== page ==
This is an energy saving callout! Doing a little saves a lot, especially if Stuttgart community members make this a habit to their daily lifestyle. Use these simple tips to conserve energy and save Army’s energy bill.
Saving electricity is an easy habit to get into, from turning off lights in all unoccupied rooms to ensuring exterior lights are turned off during daytime; use daylight whenever possible.
Use energy saving light bulbs. The bulbs and other supplies should be available–free–at the Stuttgart Army Family Housing Self Help Store. Call the AFH customer service desk at 431-2230 or 07031-15-2230.
Unplug appliances when not in use. Items plugged in continue to use electricity even if not in use. Run your TV, VCR, PC and printer equipment over a power strip that has an on/off switch so you can turn off multiple electronics when not in use. Computer monitors use 60 watts of power per hour; monitors should be turned off when it’s expected to be idle for more than 10 minutes.
On or off post, and if available, use an energy-saving settings on major appliances. A good example of this is the washing machine. More than 90 percent of the energy use of a washing machine comes from heating the water, so wash clothes in warm or cold water as often as possible. Check your refrigerator and freezer as well. Make sure they are set to an efficient temperature.
Check on your major appliances routinely. Overheating is a sign of defects or too much energy use. Fix or replace with EnergyStar products.
Cooling homes and offices
Since this is summertime and the temperatures are comfortable-to-warm in the Stuttgart area, the most comfortable way of staying cool with air conditioning while saving energy is to keep windows closed in occupied rooms using A/C. The U.S. Department of Energy suggests setting the A/C thermostat at 78 to provide the most comfortable and energy efficient cooling; doing so will save 10 percent of energy costs. Building entrance doors are potential sources of A/C loss. Keep them closed at all times. Pulling down window exterior blinds during the day will help keep your living and working spaces cooler; put your hand against a drawn shade that’s been keeping the sun out and note the heat—even on a cooler day, it can get pretty warm.
Turning off the water while brushing your teeth or shaving can save a lot of water. Rinse razors in a filled sink rather than under running water. When shampooing, turn off the water while lathering your hair. Avoid flushing the toilet unnecessarily. Dispose of tissues, insects and other such waste in the trash rather than in the toilets.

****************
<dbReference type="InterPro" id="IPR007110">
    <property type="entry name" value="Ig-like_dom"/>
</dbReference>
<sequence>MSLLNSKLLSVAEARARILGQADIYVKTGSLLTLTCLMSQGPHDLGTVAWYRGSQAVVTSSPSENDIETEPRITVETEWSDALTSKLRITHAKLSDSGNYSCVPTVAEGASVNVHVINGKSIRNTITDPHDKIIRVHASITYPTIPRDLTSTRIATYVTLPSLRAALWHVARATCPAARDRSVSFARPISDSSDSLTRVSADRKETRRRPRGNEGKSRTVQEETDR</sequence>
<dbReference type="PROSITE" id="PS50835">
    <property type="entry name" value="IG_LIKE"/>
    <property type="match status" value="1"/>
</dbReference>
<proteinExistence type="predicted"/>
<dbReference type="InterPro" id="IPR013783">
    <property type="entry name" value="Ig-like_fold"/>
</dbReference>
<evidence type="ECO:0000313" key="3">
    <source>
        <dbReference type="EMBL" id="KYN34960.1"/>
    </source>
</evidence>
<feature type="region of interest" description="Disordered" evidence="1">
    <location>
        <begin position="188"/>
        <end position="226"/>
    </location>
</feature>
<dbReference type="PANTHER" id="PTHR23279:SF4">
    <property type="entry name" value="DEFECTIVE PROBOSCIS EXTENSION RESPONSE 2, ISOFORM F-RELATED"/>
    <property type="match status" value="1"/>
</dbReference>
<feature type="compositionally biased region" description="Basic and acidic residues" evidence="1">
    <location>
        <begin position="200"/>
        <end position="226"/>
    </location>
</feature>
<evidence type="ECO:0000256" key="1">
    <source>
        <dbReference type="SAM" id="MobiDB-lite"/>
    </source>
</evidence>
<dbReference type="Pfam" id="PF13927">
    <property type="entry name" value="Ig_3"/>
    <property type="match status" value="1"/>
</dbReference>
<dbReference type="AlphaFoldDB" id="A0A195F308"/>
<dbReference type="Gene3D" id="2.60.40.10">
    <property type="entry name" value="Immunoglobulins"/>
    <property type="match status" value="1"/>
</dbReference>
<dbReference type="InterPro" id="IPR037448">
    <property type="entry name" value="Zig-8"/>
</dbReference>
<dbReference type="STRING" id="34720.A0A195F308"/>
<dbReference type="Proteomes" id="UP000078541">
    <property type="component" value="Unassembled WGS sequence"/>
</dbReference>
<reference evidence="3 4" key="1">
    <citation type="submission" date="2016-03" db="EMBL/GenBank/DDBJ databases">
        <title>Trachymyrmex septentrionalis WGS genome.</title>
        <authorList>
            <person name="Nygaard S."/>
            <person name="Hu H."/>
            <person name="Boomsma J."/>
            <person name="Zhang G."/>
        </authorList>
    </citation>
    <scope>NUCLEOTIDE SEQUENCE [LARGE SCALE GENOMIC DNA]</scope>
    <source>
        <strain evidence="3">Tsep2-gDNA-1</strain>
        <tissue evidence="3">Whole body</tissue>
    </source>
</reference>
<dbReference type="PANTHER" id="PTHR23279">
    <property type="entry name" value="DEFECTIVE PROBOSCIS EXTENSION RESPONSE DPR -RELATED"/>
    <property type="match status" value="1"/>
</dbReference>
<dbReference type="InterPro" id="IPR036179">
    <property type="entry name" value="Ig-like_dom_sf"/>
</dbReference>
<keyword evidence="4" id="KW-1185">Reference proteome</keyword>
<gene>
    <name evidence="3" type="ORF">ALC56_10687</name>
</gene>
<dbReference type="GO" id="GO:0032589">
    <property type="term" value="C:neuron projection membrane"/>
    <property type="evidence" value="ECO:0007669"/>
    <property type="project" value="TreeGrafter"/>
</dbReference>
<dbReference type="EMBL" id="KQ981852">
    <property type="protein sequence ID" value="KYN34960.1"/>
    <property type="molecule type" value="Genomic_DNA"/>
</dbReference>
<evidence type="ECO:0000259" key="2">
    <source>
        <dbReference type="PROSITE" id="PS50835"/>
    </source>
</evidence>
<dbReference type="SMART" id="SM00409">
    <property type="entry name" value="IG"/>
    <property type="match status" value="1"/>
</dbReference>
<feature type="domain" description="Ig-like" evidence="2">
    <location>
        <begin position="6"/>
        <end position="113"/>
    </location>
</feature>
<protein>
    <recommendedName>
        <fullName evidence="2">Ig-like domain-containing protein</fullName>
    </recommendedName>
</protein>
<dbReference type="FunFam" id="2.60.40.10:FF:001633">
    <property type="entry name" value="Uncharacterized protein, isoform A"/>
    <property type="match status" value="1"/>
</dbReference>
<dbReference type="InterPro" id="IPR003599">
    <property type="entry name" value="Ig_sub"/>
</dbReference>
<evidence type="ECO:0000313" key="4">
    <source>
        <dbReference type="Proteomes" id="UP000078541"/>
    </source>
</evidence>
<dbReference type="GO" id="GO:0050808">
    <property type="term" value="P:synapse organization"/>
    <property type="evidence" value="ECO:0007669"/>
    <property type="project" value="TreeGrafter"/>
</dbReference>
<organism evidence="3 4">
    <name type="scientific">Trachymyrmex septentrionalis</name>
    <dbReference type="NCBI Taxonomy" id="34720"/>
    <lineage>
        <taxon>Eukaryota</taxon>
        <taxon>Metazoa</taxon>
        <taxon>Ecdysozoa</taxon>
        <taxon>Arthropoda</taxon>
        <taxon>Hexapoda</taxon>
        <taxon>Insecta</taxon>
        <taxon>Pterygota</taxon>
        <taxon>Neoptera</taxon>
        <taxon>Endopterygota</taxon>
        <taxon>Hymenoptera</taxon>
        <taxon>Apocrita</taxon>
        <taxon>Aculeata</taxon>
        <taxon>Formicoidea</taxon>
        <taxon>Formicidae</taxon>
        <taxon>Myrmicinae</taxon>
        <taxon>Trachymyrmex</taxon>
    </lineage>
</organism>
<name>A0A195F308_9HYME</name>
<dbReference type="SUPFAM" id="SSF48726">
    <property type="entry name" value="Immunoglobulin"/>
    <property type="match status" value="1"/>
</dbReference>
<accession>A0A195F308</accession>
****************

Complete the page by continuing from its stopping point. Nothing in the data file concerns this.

In the kitchen, don’t let the faucets run for washing or rinsing. Instead, fill a container with water or use the sink by clogging the drain with drain stopper. Wash all the vegetables for a meal at the same time in a pan, pot or bucket, and use a brush, washcloth, or your hand to dislodge particles of dirt rather than relying on the force of water to do the job. Once done washing veggies, reuse the water for house plants or garden.
When washing dishes by hand, don’t let the water run while rinsing. If available, fill one sink with wash water and the other with rinse water.
Run your clothes washer and dishwasher only when they are full. You can save up to a remarkable 1,000 gallons a month.
Check toilets and faucets for water leakage and report to the Housing Office. A leaky faucet can waste up to 2,100 gallons of water a year. At one drip per second, you could be wasting more than 3,000 gallons of water per year. Time to fix that leak; put in a repair order with the Directorate of Public Works for small repairs.
When running a bath, plug the tub before turning the water on, and then adjust the temperature as the tub fills. Think of bathing and showering in terms of energy use. Remember, although the on-post community pays a relatively low price for potable water, it but it costs about eight times more to heat it up to where you can take a bath or shower.